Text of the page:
however, involve a negligence action: "There is no tortfeasor (or
tortfeasor's insurer) before us to hold accountable or who stands to
benefit from the medical payments made by WHO on behalf of [the injured
boy]." No case law supported the proposition that an "insurer's
subrogated claim can revert to the plaintiff-insured in an action to
recover under a UIM policy." (¶16)
Conversion - Third-parties - Nursing Homes
Methodist Manor v.
Martin, 2002 WI App 130 (filed 23 April 2002) (ordered
published 29 May 2002)
Methodist Manor is a skilled nursing facility that provided services
to Evelyn Martin for about 18 months. Evelyn owed Methodist Manor about
$8,000. Methodist Manor brought this action against her son, Frederick,
based on his status as "attorney-in-fact" and joint holder of her bank
account. It also alleged that he failed to use Social Security payments
and other income for her "care and residence," as required. The trial
court dismissed the complaint because the son lacked "privity of
contract" with Methodist Manor.
Judge Fine, writing for the court of appeals, reversed the circuit
court. As a matter of first impression, the case implicated the general
principle that "a person who diverts funds belonging to another person
and owed by that other person to a third party is liable to the third
party for conversion." (¶7) Both Evelyn's contract with Methodist
Manor and Wis. Stat. section 49.45(7)(a) required that the missing funds
be paid to the facility by the 15th of each month. Under the amended
complaint in this case, Frederick was Evelyn's agent who received funds
from the Social Security Administration for her, and Methodist Manor was
the entity rightfully entitled to them under contract and statute.
Sexually Violent Persons
Mandatory Time Limits for First Reexamination - Remedy for Failure to
Conduct Timely Reexamination
State ex rel. Marberry v.
Macht, 2002 WI App 133 (filed 10 April 2002) (ordered published
29 May 2002)
The petitioner was committed as a sexually violent person on July 15,
1998 pursuant to Wis. Stat. section 980.06(1). Section 980.07 requires
reexamination of a sexually violent person's mental condition within six
months after initial commitment and again thereafter at least once each
12 months for the purpose of determining whether he has made sufficient
progress to be entitled to transfer to a less restrictive facility, to
supervised release, or to discharge.
The Department of Health and Family Services (DHFS) failed to conduct
an initial examination of the petitioner's mental condition within six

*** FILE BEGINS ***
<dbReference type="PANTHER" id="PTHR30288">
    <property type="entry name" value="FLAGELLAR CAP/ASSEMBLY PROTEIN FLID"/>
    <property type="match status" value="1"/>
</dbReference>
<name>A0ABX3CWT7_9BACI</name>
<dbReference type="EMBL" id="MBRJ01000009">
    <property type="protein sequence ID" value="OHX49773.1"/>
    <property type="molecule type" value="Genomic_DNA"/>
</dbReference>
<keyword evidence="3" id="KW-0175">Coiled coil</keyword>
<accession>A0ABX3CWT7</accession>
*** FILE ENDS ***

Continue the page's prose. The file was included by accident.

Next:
months of his initial commitment. Eleven months after the initial
commitment, the petitioner filed a petition for a writ of habeas corpus
requesting to be discharged from the chapter 980 commitment because he
still had not received the required reexamination. The circuit court
denied the petition.
The court of appeals, in a decision authored by Judge Snyder,
reversed. It held that the section 980.07 six-month time limit for an
initial examination is mandatory, rather than directory, because of its
significance. Reexamination is a safeguard against arbitrary confinement
and is a necessary precondition for securing judicial review of the
commitment. It also triggers other important procedural guarantees, such
as the right to an independent medical examination and the right to
counsel. See ¶ 26.
Addressing the remedy available to the petitioner, the court observed
that it took the DHFS nearly two years to provide the petitioner with
the reexamination that should have been conducted within six months of
his initial commitment. "Under the extreme state of affairs presented
here and the prolonged deprivation of [the petitioner's] liberty in
violation of the strict safeguards of Wis. Stat. ch. 980, [the
petitioner's] release is the only appropriate remedy." (¶ 37)
Judge Brown filed an opinion concurring in part and dissenting in
Wrongful Death - Married Persons - "Common-law" Marriage
Xiong v. Xiong,
2002 WI App 110 (filed 23 April 2002) (ordered published 29 May
Mai Xiong died while riding as a passenger in a car driven by her
husband, Nhia Xiong. Mai's and Nhia's minor children (and others) filed
a variety of claims against Nhia, including a wrongful death claim. The
trial court, however, determined that the wrongful death claim belonged
to Nhia, not his children, and therefore dismissed it. As the "surviving
spouse," Nhia was first in the line of priorities as provided by Wis.
Stat. section 895.04. The minor children contended that their parents'
marriage was invalid and thus their wrongful death claim should be
The court of appeals, in a decision authored by Judge Hoover,
affirmed the dismissal. The case presented "unique circumstances"
regarding the traditions and culture of the Hmong people. The court was
"satisfied that there is authority for the proposition that when a
determination is made that a marriage is void or voidable and the court
finds that either or both parties believed in good faith that the
marriage was valid, the court declare that the marriage shall have the
legal effect of a valid marriage." (¶22) In addition to evidence
regarding a 1975 marriage ceremony performed in Laos, the court also
relied on the parents' cohabitation for three years in Pennsylvania, a
state that recognizes common law marriage.